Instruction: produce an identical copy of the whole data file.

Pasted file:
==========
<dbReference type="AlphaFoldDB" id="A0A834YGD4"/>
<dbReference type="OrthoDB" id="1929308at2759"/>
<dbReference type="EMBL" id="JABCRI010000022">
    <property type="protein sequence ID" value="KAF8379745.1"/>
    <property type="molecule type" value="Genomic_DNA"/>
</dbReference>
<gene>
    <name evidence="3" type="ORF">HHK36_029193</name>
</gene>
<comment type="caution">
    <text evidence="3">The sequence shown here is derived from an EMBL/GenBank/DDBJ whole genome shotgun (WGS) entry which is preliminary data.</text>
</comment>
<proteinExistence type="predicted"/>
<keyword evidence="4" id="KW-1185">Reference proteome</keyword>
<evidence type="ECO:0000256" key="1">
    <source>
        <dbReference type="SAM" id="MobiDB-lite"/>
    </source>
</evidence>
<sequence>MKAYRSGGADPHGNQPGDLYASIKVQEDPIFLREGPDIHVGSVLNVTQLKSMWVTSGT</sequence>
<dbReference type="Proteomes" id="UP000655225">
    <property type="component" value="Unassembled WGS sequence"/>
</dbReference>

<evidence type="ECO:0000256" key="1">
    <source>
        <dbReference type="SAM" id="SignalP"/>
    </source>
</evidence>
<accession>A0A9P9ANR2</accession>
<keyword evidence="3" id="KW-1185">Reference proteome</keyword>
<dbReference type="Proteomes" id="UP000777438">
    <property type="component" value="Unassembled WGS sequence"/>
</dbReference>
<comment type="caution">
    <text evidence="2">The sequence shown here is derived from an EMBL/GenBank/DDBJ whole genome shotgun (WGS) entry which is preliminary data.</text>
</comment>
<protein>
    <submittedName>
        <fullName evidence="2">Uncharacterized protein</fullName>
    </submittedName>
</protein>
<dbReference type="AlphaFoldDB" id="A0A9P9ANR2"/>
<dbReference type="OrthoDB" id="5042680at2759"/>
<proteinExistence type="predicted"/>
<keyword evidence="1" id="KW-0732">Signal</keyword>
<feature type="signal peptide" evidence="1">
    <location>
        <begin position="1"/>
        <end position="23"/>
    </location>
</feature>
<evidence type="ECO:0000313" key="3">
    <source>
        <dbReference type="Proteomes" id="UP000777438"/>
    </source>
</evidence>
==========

<dbReference type="AlphaFoldDB" id="A0A834YGD4"/>
<dbReference type="OrthoDB" id="1929308at2759"/>
<dbReference type="EMBL" id="JABCRI010000022">
    <property type="protein sequence ID" value="KAF8379745.1"/>
    <property type="molecule type" value="Genomic_DNA"/>
</dbReference>
<gene>
    <name evidence="3" type="ORF">HHK36_029193</name>
</gene>
<comment type="caution">
    <text evidence="3">The sequence shown here is derived from an EMBL/GenBank/DDBJ whole genome shotgun (WGS) entry which is preliminary data.</text>
</comment>
<proteinExistence type="predicted"/>
<keyword evidence="4" id="KW-1185">Reference proteome</keyword>
<evidence type="ECO:0000256" key="1">
    <source>
        <dbReference type="SAM" id="MobiDB-lite"/>
    </source>
</evidence>
<sequence>MKAYRSGGADPHGNQPGDLYASIKVQEDPIFLREGPDIHVGSVLNVTQLKSMWVTSGT</sequence>
<dbReference type="Proteomes" id="UP000655225">
    <property type="component" value="Unassembled WGS sequence"/>
</dbReference>

<evidence type="ECO:0000256" key="1">
    <source>
        <dbReference type="SAM" id="SignalP"/>
    </source>
</evidence>
<accession>A0A9P9ANR2</accession>
<keyword evidence="3" id="KW-1185">Reference proteome</keyword>
<dbReference type="Proteomes" id="UP000777438">
    <property type="component" value="Unassembled WGS sequence"/>
</dbReference>
<comment type="caution">
    <text evidence="2">The sequence shown here is derived from an EMBL/GenBank/DDBJ whole genome shotgun (WGS) entry which is preliminary data.</text>
</comment>
<protein>
    <submittedName>
        <fullName evidence="2">Uncharacterized protein</fullName>
    </submittedName>
</protein>
<dbReference type="AlphaFoldDB" id="A0A9P9ANR2"/>
<dbReference type="OrthoDB" id="5042680at2759"/>
<proteinExistence type="predicted"/>
<keyword evidence="1" id="KW-0732">Signal</keyword>
<feature type="signal peptide" evidence="1">
    <location>
        <begin position="1"/>
        <end position="23"/>
    </location>
</feature>
<evidence type="ECO:0000313" key="3">
    <source>
        <dbReference type="Proteomes" id="UP000777438"/>
    </source>
</evidence>